But I left New York in 1986, and stopped making work. I lived in Spain for two years, then moved to New Hampshire, and got a degree in elementary education. I completely assumed that my life was headed in another direction. But in my early 40s, after a terrible year of teaching middle school, I set up a table in the garage and started drawing. I was coming back to things out of a clear emotional need. Eventually, I went to Vermont College, for an MFA. Again, it turned out to be a very difficult time to study painting – the faculty was very resistant. So I had two years to find out why painting was right for me.
I realized that what I needed at that point in my life was a container. The flat painting surface represented that container. I thought about the playing field it represents — what can happen in there, how it is loaded by tradition and clichés. I thought about how it is actually a place to develop language.
I worked in series, on rule-based projects – like twelve paintings of the same size. I would create situations, like nine elements to start with. There would be a limited vocabulary, but there was always an element of the unknown. I was also working with charcoal and cold wax.
JS: You have also written extensively on art. How has that influenced your work and career?
CS: In 2000, I saw an exhibition at the Aldrich Museum in Ridgefield, Connecticut, called Glee: Painting Now. A number of things resonated with me, and I sat down to start writing about it. I had seen an ad in Art New England that they were looking for writers. So I wrote a review of the show and sent it to Carl Belz, who was the editor, and former director of the Rose Art Museum. We had a wonderful dialogue for a while, and I began writing for the magazine. He introduced me to the people who became my gallery in Boston. It opened a lot of possibilities.
I was living in New Hampshire, and it can be painful to be out of the conversation. Writing was a way to be part of the conversation. I began to realize that the work I do in the studio is also part of this. Studio work is what we offer to be invited into the conversation.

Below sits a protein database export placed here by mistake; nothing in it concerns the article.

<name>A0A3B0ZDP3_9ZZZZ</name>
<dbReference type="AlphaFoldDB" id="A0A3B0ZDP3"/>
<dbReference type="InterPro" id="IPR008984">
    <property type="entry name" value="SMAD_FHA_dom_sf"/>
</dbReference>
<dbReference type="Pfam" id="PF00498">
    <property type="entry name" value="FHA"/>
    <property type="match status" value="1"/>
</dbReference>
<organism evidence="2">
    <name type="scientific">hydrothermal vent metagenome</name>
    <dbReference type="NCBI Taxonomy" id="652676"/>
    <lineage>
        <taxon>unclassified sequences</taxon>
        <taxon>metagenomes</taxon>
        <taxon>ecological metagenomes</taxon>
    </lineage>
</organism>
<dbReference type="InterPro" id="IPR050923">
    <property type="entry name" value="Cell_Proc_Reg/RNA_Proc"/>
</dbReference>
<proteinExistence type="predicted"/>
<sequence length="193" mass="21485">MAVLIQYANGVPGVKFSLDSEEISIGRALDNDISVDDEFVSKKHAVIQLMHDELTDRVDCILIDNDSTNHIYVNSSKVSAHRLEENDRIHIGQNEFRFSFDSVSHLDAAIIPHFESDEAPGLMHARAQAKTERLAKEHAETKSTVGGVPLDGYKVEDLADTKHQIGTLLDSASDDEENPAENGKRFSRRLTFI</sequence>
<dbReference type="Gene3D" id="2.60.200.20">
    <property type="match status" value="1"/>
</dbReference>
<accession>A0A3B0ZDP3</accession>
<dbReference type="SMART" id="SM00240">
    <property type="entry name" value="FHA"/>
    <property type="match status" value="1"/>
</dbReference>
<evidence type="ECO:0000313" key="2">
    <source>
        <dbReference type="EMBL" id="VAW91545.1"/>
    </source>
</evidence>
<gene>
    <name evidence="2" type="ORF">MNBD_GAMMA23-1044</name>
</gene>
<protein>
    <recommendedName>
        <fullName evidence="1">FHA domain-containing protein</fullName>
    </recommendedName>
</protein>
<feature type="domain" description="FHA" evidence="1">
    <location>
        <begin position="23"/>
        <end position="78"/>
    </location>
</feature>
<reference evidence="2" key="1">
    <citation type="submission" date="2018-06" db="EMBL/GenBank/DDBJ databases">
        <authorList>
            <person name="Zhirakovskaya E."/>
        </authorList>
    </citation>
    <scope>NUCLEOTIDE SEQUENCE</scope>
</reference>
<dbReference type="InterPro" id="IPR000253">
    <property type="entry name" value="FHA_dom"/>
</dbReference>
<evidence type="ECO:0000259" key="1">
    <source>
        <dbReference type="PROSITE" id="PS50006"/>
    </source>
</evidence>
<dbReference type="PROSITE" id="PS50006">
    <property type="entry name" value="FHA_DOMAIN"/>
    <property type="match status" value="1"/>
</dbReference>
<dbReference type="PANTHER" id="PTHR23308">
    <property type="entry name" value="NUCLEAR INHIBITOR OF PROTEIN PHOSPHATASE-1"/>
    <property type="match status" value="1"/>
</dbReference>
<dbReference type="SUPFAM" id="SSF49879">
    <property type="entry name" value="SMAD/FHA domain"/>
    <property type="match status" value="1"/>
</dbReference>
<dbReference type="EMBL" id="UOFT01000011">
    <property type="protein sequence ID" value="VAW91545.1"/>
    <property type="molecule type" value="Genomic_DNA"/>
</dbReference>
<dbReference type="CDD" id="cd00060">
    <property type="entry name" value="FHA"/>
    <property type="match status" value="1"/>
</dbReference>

JS: In a recent interview you mentioned that most of the painters you admire are women. Why do you think that is?
CS: That first came up in relation to Katherine Bradford. I have realized, that, especially in the last few years, many of the painters I’m enthralled with are either women over 60, or artists of color. I realize that the common thread is they are people who were shut out of the conversation in their 20s and 30s. So, they actually had time to develop a serious practice, with depth. Stanley Whitney’s exhibition at the Studio Museum in Harlem last summer was just amazing to me. The paintings were so playful, and they also had that deep, inherent intelligence that comes from having worked with something for a long time.
JS: Doug Ashford is an artist who seems especially important to you. What interests you about his work?
CS: Ashford was a teacher of mine at Vermont College and is a close friend. I find his work fundamental to much of what is going on right now. For Documenta13, he built a Danish modernist-looking cabin on the grounds, with a glass-walled cabana. It included small paintings with pure color and line, and photographs of a dance performance that he commissioned. The performance was a re-enactment of a New York Times photograph of a tragic event. A couple was arriving at the scene where their children were discovered dead in the trunk of the car. The man is catching his wife just as she drops and falls and breaks down.
The conversation between photography, the dance performance, and the painting is a contemplation of the relationship between formalism and empathy. I thought Ashford made a wonderful connection between the two — by using the expressionism of this deeply painful moment juxtaposed with formalist painting — to address how they inform each other.
JS: I notice reproductions in your studio of artists like Jake Berthot, who balanced modernist formalism, the grid, and nature-based expressionism. Can you talk about any other painters who were important to you in terms of this conversation?
CS: There’s Porforio DiDonna and Gregory Amenoff, who exhibited, along with Berthot, at the Nielsen Gallery in Boston. The gallery, along with Boston University, sustained a lineage of painting. Chris Martin was important to me as well. In the 1960s and 1970s we lived our lives thinking that we could move into the ecstatic. But we can’t. Half the people burnt out; half the people died. I said to Chris, “Ecstasy isn’t possible, and yet you have decided to pursue the ecstatic nonetheless. ”
Peter Acheson was also really intriguing to me. He would say, “I’m going to make 30 bad paintings. Any time they begin to become aesthetic, or beautiful, or interesting, I move on to the next one.” His goal was to constantly beat down the Apollonian.
JS: In recent work you are addressing the theme of Civil War battlefields, represented by a kind of abstract map or grid structure. How did you begin this work?
CS: I did a residency at Virginia Center for the Creative Arts in the fall of 2015. It is seventeen miles from Appomattox, the site of one of the last battles of the Civil War. I became curious. When I left the residency and was driving back home, I spent seven days visiting the battlefields and taking long walks. I was thinking about how the place carries history, and also how the soldiers were able to keep moving forward.